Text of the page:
The Arbitration Court attached to the Economic Chamber of the Czech Republic and Agricultural Chamber of the Czech Republic ("Arbitration Court") is the only arbitration court in the Czech Republic established by law which has general competence to decide arbitration disputes. This makes it a primary "go-to" place when arbitrating in the Czech Republic.
For this reason, it comes as no surprise that an amendment to the Rules of the Arbitration Court ("Rules") caused a bit of an uproar in the Czech arbitration community, especially when the Rules are rarely amended compared to legislative amendments.
Major changes to the rules
The amendment to the Rules came into effect on 1 October 2015. The amendment brought a vast array of changes - 21 in total. Although some of them are purely technical in nature, some changes are of major significance from the perspective of parties to arbitral proceedings. Common to all changes is an effort to clarify certain muddy provisions and ensuing questions of interpretation and to provide for more expedited and efficient proceedings before the Arbitration Court.
Oral hearings at risk?
One significant change concerns oral hearings and their admissibility in the arbitral proceedings before the Arbitration Court. Arbitral proceedings conducted before the Arbitration Court are by default conducted orally. However, the Rules historically allow for the arbitral proceedings to be conducted without oral hearings, only on the basis of written submissions and evidence by the parties to the arbitral proceedings if they agree in writing. The only exception to this rule applies in cases of consumer arbitral proceedings because of a special level of protection consumers enjoy under Czech (and European) law. Such a provision is not in itself harmful to the interests of the parties and similar provisions can be found in arbitral rules of many arbitration venues (such as in the Rules of Arbitration and Mediation of the Vienna International Arbitration Centre).
A major new change to the Rules is that an arbitral tribunal may now invite the parties of the arbitral proceedings to express if they agree that the arbitral proceedings be conducted without oral hearings. The invitation can be made at the sole discretion of the arbitral tribunal (with the only exception being the consumer arbitral proceedings when such an invitation is not available at all) and the parties must be given a time limit by the arbitral tribunal which cannot be less than 10 days to express their position. This amendment changes the landscape of arbitral proceedings since the power to suggest written-only arbitral proceedings is now taken away from the sole discretion of the parties and is newly shared with the arbitral tribunal.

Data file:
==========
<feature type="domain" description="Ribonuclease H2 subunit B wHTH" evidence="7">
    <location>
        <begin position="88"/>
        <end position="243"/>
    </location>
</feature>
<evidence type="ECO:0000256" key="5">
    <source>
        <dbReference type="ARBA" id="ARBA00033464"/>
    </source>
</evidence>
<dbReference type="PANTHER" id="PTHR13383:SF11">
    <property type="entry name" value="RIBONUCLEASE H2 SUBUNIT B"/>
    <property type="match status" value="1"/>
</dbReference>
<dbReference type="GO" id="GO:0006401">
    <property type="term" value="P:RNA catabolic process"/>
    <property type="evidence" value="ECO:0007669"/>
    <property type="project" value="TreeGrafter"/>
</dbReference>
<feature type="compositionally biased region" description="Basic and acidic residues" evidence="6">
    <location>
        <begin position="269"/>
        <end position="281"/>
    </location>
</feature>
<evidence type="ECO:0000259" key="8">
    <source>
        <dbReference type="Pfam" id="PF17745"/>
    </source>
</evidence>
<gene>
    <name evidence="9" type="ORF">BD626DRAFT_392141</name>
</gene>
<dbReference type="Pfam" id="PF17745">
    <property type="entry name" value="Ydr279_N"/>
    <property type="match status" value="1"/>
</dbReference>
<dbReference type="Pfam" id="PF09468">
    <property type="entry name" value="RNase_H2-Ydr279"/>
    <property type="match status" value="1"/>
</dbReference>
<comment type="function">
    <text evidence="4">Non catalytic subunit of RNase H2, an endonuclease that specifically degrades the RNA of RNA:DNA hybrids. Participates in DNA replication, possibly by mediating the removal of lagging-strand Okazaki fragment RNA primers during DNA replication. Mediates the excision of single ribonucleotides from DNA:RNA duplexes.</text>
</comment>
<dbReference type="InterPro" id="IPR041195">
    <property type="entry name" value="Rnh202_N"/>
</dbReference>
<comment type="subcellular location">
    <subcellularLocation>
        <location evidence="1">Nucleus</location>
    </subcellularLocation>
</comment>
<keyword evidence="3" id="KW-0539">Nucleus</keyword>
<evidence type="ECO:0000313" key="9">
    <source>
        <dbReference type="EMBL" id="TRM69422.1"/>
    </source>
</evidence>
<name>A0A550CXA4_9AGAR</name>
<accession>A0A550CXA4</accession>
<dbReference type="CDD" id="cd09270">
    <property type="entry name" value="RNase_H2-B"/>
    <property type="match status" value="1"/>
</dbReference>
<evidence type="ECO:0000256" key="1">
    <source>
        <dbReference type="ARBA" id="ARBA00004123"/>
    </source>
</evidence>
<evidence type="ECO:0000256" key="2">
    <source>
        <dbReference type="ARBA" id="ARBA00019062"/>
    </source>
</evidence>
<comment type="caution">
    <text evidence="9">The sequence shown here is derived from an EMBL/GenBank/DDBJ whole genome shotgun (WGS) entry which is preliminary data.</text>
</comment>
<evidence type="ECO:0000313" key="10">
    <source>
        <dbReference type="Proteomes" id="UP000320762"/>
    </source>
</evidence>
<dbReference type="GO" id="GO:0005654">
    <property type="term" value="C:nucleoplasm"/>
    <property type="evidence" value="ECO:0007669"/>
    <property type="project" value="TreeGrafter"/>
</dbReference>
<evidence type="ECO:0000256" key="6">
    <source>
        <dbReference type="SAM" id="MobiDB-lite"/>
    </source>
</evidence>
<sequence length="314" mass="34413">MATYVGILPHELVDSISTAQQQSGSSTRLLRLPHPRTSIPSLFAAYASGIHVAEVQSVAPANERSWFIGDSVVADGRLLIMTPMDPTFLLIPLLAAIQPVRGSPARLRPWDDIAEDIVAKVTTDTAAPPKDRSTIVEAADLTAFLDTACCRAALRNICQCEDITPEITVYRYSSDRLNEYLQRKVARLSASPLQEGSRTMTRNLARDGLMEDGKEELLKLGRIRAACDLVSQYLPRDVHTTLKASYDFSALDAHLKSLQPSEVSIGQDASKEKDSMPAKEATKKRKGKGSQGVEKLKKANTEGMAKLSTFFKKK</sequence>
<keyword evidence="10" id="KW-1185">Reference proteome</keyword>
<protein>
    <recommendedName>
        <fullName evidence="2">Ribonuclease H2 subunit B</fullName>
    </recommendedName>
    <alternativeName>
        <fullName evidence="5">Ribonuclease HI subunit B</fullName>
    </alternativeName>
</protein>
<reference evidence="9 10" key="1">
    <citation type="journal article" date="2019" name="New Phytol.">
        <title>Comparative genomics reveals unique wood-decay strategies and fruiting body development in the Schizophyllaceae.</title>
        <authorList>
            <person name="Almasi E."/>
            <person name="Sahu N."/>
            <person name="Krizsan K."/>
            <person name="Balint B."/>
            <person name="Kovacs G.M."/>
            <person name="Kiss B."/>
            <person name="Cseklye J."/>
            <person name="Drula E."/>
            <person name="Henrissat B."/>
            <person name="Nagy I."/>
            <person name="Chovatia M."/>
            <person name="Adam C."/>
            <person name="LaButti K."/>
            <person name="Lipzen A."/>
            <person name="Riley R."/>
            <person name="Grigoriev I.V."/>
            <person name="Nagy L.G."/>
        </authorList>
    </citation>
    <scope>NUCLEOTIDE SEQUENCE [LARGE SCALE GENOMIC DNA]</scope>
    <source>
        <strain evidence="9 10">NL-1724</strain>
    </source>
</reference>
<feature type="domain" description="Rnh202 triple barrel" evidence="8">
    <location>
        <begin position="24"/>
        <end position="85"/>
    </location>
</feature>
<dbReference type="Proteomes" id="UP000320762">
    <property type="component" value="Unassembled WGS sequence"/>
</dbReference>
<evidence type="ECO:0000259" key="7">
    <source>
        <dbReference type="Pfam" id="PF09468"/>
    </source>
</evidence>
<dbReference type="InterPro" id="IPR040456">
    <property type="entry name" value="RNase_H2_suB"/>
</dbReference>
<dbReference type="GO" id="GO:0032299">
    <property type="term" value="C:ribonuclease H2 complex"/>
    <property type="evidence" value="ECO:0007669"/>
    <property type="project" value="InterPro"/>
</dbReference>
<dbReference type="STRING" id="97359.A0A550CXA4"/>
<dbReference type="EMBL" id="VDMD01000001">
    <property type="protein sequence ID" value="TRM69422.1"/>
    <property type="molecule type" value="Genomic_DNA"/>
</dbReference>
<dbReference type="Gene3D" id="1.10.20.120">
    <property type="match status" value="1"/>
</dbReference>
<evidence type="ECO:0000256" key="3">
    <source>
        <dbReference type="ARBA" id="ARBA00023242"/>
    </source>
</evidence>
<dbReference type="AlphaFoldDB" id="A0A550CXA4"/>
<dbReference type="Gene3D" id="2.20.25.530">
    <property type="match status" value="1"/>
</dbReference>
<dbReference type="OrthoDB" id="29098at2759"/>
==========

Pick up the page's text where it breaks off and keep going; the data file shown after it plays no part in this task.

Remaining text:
Such a change alone would not be of major significance; however, since it is combined with another change to the Rules, which introduces a presumption of consent with written-only arbitral proceedings when a party does not express otherwise within the time limit, it becomes of great importance. This means that a party to the arbitral proceedings who does not pay close attention to each procedural step of the arbitral proceedings, may easily find themselves in an unwanted position because they did not expressly agree on written-only arbitral proceedings with the opposing party or the arbitral tribunal.
On a par with others?
To ascertain the nature and significance of the above changes to the Rules, we can look at similar provisions of the Rules of Arbitration and Mediation of the Vienna International Arbitral Centre ("VIAC Rules") which represent a benchmark in the CEE region.
The VIAC Rules stipulate that an arbitral tribunal may decide whether the arbitral proceedings would be conducted orally or in writing only if the parties to the proceedings did not agree otherwise. In addition, the VIAC Rules give a strong preference to oral hearings by stipulating that upon a request of only one party, oral hearings will be conducted unless the parties expressly excluded oral hearings in advance.
If we compare the VIAC Rules to the amended Rules, we can clearly see that the former adopt a more party-oriented approach, resting the powers to decide whether the proceedings will be conducted orally or in writing with the parties.
We can conclude that the aim of the changes to the Rules is to make arbitral proceedings more expedited and efficient. This should certainly be welcomed by parties to arbitral proceedings.
However, a different approach between the Rules and the VIAC Rules to conduct writtenonly proceedings has to be noted by the arbitral parties when planning their legal defence. Which approach is better is hard to tell as each of them has its own advantages and pitfalls. Most important is that changes made to the Rules definitely place higher demands on the parties which require them to pay close attention to the arbitral proceedings and respond in a timely manner to every invitation of the arbitral tribunal.